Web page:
The second is that, without Congressional authorization, "the Treasury Department pushed through a tax windfall for the banks, a piece of legislation that allows the banks to save a huge amount of money when they merge with each other. And the estimate is that this represents a loss of $140 billion worth of tax revenue for the US government."

The third problem, which dwarfs the $700 billion bailout itself, is that "there’s another $2 trillion that’s been handed out by the Federal Reserve in emergency loans to financial institutions, to banks, that actually we don’t really know who they’re handing the money out to, because, apparently, it’s a secret."

"If the Fed has accepted distressed assets as collateral in exchange for these loans," stated Klein, "there’s a very good chance the taxpayers aren’t going to be getting this money back. ... So that’s why we’re calling this the 'trillion-dollar crime scene' or the 'multi-trillion-dollar crime scene.'"


  1. Glad you got to make use of the transcript. You might be interested to know that AEI now has an official one on the site for the whole 2 hours (the other speakers are worth a hearing).

    Looks like you've been thinking hard about TARP lately. Considering how critical some of these issues will be for everyone in the next months and years it's important for as many as possible to be reflecting on them.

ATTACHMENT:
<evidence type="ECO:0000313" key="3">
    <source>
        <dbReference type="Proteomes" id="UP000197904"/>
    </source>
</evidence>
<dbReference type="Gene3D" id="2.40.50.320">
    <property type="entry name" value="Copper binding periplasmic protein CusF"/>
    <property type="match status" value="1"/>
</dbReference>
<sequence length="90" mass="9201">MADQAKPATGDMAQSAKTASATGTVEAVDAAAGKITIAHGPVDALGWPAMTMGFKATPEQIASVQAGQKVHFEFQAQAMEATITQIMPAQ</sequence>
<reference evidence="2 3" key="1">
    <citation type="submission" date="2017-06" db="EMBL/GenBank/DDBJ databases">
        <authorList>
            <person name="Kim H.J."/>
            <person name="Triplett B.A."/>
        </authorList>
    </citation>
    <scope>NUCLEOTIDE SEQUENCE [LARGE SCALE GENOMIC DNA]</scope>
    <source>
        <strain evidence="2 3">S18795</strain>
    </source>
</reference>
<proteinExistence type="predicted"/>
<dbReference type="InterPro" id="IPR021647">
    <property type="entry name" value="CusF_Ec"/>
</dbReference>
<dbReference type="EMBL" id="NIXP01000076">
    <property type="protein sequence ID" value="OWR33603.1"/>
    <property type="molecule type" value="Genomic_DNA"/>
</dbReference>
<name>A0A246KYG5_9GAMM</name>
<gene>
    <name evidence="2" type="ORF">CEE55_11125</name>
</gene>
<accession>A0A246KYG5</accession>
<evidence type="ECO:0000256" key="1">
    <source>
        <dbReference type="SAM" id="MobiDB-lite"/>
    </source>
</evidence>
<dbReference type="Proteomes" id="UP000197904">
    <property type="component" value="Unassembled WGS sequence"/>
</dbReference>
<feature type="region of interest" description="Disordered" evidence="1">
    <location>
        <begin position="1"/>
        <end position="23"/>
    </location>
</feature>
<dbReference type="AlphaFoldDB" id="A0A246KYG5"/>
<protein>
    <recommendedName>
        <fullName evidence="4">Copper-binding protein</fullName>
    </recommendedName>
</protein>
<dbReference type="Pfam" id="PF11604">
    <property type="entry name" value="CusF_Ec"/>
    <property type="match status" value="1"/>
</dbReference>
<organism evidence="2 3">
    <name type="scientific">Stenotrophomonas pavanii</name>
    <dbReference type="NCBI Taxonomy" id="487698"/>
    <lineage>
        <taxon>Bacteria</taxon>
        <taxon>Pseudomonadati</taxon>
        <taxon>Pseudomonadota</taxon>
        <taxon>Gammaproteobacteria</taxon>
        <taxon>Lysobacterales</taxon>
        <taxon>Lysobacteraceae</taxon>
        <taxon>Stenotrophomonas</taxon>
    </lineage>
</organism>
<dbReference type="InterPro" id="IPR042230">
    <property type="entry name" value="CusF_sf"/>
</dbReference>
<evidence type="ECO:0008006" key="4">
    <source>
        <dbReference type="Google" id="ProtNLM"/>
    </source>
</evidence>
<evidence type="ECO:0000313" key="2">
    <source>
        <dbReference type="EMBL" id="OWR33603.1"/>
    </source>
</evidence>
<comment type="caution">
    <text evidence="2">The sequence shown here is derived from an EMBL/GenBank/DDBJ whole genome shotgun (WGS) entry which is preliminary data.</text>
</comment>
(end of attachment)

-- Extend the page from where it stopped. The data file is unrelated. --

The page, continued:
2. Thanks for making it available! I've read the majority of the transcript, and it's definitely worth reading!

  3. Hopefully the unofficial version gets finished. I think the slide cues are a help.

  4. I have respect for Roubini, but in that transcript you link to, he says something to the effect that "this tells me that the markets are no longer linked to reality".

    This astonishes me because anyone with a brain could have figured that out a long time ago. I figured it out myself by following the stock prices of Apple Computer for a while.

    Back in the late 1990s, Apple's stock fell to something like $13, and I started watching because it was interesting. At that time, Apple was having trouble, but they still had lots of assets. Had Apple immediately shut down, sold everything off, and given the money to the stockholders, each share of stock would have been worth something like $17. The stock market was, therefore, selling something worth a minimum of ~$17 at a price of ~$13. That's irrational, right there.

    Then Apple's stock started to rise. For a while it rose meteorically, usually for no very good reason. (If you were lucky enough to get in at, say, $15 and sold today, you would have made over $340 per share, since the stock has split twice since then and is now at $89.91.) But I noticed that whenever Apple announced positive financial news -- it beat the street estimates with regularity for years -- the stock would go down. Sometimes alarmingly so.

    The stock market is only vaguely related to the actual flow of wealth. In effect, it's just another betting shop.

  5. Vicar: Of course it's "just another betting shop", that's all it's ever been. I think what Roubini's pointing out (and you as well)is that usually good news makes the markets go up, bad news makes them go down; except now, when not even "good" news can force buyers back into this market for any kind of extended rally. Not that the market should be rallying at this point anyway.